Joe Rosato Jr.
Louise Fraser holds a newspaper clipping announcing the opening of the Bay Bridge in 1936.
Louise Fraser dipped into the plastic storage container, gingerly tugging at a pile of yellowed newspapers. Her 99-year-old hands clutched a newspaper with the word “Progress” dashed across the top in giant letters - with a cartoon of the Bay Bridge beneath. The paper was one of the official opening day editions from the day the Bay Bridge opened on Nov. 12, 1936.
“Ferries continuing despite span opening,” Fraser read from another headline.
You would think with a box of clippings from the Bay Bridge’s opening day, Fraser held a sentimental place in her heart for the Eastern span with its cantilever frame jutting across the water like an erector set. While Fraser does admire the grace and the elegance of the Western span’s suspension towers - the Eastern span… not so much.
“There’s so many cantilevers around it doesn’t stand out,” said Fraser. “Just another bridge.”
Still, growing up in the East Bay, Fraser couldn’t help but feel a connection to the lumbering steel beast rising across toward Treasure Island.
“When you went on the ferry to San Francisco,” she remembered, “you were going alongside so you got to see the bridge as it was being built.”
When San Francisco held a parade in 1937 to mark the completion of the Golden Gate and Bay bridges, Fraser was asked to ride on a float representing her home city of Oakland. She was dressed in overalls and a plaid shirt to symbolize the city’s agriculture.
She remembered once the bridge opened, her father worked on the trains that once carried passengers across. She recalled the toll to drive across the bridge was a measly 25 cents.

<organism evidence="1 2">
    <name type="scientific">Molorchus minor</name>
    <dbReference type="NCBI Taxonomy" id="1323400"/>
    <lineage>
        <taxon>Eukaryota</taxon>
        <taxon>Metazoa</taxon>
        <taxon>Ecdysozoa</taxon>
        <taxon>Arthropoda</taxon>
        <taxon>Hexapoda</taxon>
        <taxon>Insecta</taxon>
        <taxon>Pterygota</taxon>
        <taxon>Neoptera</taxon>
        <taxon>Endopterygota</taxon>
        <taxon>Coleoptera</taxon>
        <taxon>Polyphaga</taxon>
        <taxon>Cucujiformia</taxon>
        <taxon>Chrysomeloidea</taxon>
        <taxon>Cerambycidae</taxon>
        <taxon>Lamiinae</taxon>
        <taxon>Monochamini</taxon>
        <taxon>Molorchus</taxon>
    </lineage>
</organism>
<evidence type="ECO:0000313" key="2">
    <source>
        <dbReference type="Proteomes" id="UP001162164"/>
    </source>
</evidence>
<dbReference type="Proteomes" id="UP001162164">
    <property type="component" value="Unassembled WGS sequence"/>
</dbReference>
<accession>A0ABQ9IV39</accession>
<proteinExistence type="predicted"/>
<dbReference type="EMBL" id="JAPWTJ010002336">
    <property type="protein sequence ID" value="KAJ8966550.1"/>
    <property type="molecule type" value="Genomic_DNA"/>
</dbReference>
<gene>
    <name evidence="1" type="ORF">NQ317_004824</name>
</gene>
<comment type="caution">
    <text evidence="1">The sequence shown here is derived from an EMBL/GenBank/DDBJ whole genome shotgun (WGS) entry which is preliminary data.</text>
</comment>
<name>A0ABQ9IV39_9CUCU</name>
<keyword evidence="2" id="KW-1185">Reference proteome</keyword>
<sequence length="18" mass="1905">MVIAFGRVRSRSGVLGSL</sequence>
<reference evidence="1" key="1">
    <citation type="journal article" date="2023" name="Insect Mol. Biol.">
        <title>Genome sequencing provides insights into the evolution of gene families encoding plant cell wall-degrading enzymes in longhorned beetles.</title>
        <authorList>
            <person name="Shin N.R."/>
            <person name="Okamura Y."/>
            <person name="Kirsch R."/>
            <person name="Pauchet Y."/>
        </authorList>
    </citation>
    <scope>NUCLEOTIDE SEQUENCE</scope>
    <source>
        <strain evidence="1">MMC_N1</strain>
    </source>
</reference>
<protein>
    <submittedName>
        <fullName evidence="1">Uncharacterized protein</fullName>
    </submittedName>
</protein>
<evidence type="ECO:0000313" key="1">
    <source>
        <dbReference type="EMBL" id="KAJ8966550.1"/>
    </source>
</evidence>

“They said ‘oh it’ll be 25 cents for so many years and after that it’ll be free,’” she said breaking into a giggle.
Fraser, who studied engineering for a year at Cal, said she preferred the design of the Golden Gate Bridge. Now that was a work of art. The other one; “the Eastern part," she said, "was just a bridge.”
And so goes the history of the Eastern span – out shined by its famous cousin across the Bay, disfigured by the Loma Prieta earthquake and now replaced by a sleeker, younger model.
“It’s the working man’s bridge,” said Martin Meeker, a historian with the Bancroft Library’s Oral History Project. “It’s also the bridge that’s one of the most widely traveled, widely used bridges in the world.”
Over the past couple years, Meeker has been collecting stories of people whose lives connected in some way with the bridge; from former toll takers to commuters to engineers. He discovered people have strong feelings for the Eastern span.
“People now are thinking as they’re driving over it, this is the last time they’ll drive over it,” Meeker said. “And I think some people are surprised the emotional response and the memories.”
Fraser, however, won’t be among those shedding tears as the old Eastern span is demolished over the next several years. But she may start a new scrapbook with pictures of the new span.
“I think it’s lovely. I think it’s really different,” Fraser said. “Makes a much better statement than the other one about Oakland.”